Spending time outside helps prevent nearsightedness. (Image from MaxPixel)
Why is outdoor light more beneficial than indoor light? One hypothesis has to do with the chemical dopamine.
Indoor light is magnitudes dimmer than outdoor light. Really bright light (like sunlight), stimulates your retinas to make dopamine. One study showed that if dopamine production is blocked (in chicks), the beneficial effect of bright light goes away.5 This dopamine effect hasn’t been shown in humans, but it’s an intriguing hypothesis!
One area of the world where these environmental effects are playing out in high numbers is East Asia. The numbers are shocking.
In 1955, 18% of young adults in South Korea were nearsighted. Now, it’s up to 96%!6 Similarly, 85% of young adults in Taiwan, 82% in Singapore, and 87% in Hong Kong are now nearsighted.
Prevalence of nearsightedness in adults.7
This kind of rapid change can’t be explained by genetics. There must be some environmental effect that has caused this dramatic shift.
One possible explanation is that kids in these countries spend a lot more time inside doing near-work like reading and studying, compared to their parents and grandparents.
But reading and studying are important! Are there ways children can still do these near activities without developing poor vision?
Chinese schools are trying out some solutions, experimenting with “Bright Classrooms,” so that the kids can be exposed to outdoor light even when indoors.8
Which behavior specifically causes poor vision to develop in children born from parents with perfect vision? Is it screen time or amount of hours spent reading? It turns out the only environmental factor that is correlated with nearsightedness, is time spent outdoors.9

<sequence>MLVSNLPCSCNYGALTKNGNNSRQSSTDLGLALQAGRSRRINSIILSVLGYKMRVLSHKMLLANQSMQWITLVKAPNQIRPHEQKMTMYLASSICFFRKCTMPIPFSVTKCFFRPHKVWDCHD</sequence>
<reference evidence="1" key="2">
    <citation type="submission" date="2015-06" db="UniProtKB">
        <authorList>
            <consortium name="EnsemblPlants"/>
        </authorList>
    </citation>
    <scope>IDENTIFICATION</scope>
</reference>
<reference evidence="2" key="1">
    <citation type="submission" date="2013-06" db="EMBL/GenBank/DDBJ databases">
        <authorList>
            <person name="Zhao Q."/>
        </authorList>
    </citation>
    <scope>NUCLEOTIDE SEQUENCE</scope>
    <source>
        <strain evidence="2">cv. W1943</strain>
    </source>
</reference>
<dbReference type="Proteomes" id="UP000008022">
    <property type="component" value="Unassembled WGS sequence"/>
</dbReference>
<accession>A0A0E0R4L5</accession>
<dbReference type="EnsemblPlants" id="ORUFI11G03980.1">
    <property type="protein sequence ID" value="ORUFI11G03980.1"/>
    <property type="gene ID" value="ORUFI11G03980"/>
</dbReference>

So make sure to spend time outside every day, always keep an elbow’s distance when reading, and while doing near work give your eyes a break from time to time!
- Hammond, I et al., “Genes and Environment in Refractive Error: The Twin Eye Study.” Invest Ophthalmol Vis Sci.
- Verhoeven, V et al., “Genome-wide meta-analyses of multiancestry cohorts identify multiple new susceptibility loci for refractive error and myopia.” Nature Genetics
- Xiong, S et al., “Time spent in outdoor activities in relation to myopia prevention and control: a meta-analysis and systematic review.” Acta Ophthalmologica
- Sherwin, J et al., “The Association between Time Spent Outdoors and Myopia in Children and Adolescents.” American Academy of Ophthalmology Meeting
- Ashby, R & Schaeffel, F, “The Effect of Bright Light on Lens Compensation in Chicks.” Investigative ophthalmology & visual science
- Morgan, I et al., “Myopia.” The Lancet
- Morgan et al., “The epidemics of myopia: Aetiology and prevention.” Progress in Retinal and Eye Research
- Zhou, Z et al., “Pilot study of a novel classroom designed to prevent myopia by increasing children’s exposure to outdoor light.” PloS one
- Jones, L et al., “Parental History of Myopia, Sports and Outdoor Activities, and Future Myopia.” Investigative ophthalmology & visual science